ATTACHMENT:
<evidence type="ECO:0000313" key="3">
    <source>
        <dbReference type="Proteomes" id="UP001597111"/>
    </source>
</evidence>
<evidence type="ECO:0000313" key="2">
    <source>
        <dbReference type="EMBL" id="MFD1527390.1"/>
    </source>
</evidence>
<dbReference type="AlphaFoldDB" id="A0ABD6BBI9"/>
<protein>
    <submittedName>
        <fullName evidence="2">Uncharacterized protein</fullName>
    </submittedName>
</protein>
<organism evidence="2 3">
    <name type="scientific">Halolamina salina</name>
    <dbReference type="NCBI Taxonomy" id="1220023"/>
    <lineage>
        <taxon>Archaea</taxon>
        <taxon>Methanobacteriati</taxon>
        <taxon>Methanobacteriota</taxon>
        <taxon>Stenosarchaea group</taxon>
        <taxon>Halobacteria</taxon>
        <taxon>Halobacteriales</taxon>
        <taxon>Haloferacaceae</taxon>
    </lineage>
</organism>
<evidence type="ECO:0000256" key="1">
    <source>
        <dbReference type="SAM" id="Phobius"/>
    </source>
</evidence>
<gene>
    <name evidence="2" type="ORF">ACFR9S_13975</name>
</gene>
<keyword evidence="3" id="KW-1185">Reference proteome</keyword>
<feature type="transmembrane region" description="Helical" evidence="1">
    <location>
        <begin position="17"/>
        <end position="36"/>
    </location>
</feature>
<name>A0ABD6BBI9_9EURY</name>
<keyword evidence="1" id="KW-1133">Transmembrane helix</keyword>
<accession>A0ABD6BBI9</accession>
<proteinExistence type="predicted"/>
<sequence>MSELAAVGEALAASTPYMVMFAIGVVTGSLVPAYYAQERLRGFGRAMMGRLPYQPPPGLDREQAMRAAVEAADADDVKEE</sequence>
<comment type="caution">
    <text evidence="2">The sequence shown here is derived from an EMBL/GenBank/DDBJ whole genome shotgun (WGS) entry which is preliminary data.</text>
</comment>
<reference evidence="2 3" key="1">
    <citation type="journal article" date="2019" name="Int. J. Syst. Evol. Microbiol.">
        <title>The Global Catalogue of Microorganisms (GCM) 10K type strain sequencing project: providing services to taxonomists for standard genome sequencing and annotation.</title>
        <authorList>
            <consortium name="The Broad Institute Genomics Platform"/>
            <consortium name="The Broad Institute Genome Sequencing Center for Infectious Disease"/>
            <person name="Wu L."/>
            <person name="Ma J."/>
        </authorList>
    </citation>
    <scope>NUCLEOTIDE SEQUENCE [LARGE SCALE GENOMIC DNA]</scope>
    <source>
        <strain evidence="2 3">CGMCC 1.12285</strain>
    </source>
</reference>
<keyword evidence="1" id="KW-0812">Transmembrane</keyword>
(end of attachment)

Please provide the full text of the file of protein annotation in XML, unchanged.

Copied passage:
<evidence type="ECO:0000313" key="3">
    <source>
        <dbReference type="Proteomes" id="UP001597111"/>
    </source>
</evidence>
<evidence type="ECO:0000313" key="2">
    <source>
        <dbReference type="EMBL" id="MFD1527390.1"/>
    </source>
</evidence>
<dbReference type="AlphaFoldDB" id="A0ABD6BBI9"/>
<protein>
    <submittedName>
        <fullName evidence="2">Uncharacterized protein</fullName>
    </submittedName>
</protein>
<organism evidence="2 3">
    <name type="scientific">Halolamina salina</name>
    <dbReference type="NCBI Taxonomy" id="1220023"/>
    <lineage>
        <taxon>Archaea</taxon>
        <taxon>Methanobacteriati</taxon>
        <taxon>Methanobacteriota</taxon>
        <taxon>Stenosarchaea group</taxon>
        <taxon>Halobacteria</taxon>
        <taxon>Halobacteriales</taxon>
        <taxon>Haloferacaceae</taxon>
    </lineage>
</organism>
<evidence type="ECO:0000256" key="1">
    <source>
        <dbReference type="SAM" id="Phobius"/>
    </source>
</evidence>
<gene>
    <name evidence="2" type="ORF">ACFR9S_13975</name>
</gene>
<keyword evidence="3" id="KW-1185">Reference proteome</keyword>
<feature type="transmembrane region" description="Helical" evidence="1">
    <location>
        <begin position="17"/>
        <end position="36"/>
    </location>
</feature>
<name>A0ABD6BBI9_9EURY</name>
<keyword evidence="1" id="KW-1133">Transmembrane helix</keyword>
<accession>A0ABD6BBI9</accession>
<proteinExistence type="predicted"/>
<sequence>MSELAAVGEALAASTPYMVMFAIGVVTGSLVPAYYAQERLRGFGRAMMGRLPYQPPPGLDREQAMRAAVEAADADDVKEE</sequence>
<comment type="caution">
    <text evidence="2">The sequence shown here is derived from an EMBL/GenBank/DDBJ whole genome shotgun (WGS) entry which is preliminary data.</text>
</comment>
<reference evidence="2 3" key="1">
    <citation type="journal article" date="2019" name="Int. J. Syst. Evol. Microbiol.">
        <title>The Global Catalogue of Microorganisms (GCM) 10K type strain sequencing project: providing services to taxonomists for standard genome sequencing and annotation.</title>
        <authorList>
            <consortium name="The Broad Institute Genomics Platform"/>
            <consortium name="The Broad Institute Genome Sequencing Center for Infectious Disease"/>
            <person name="Wu L."/>
            <person name="Ma J."/>
        </authorList>
    </citation>
    <scope>NUCLEOTIDE SEQUENCE [LARGE SCALE GENOMIC DNA]</scope>
    <source>
        <strain evidence="2 3">CGMCC 1.12285</strain>
    </source>
</reference>
<keyword evidence="1" id="KW-0812">Transmembrane</keyword>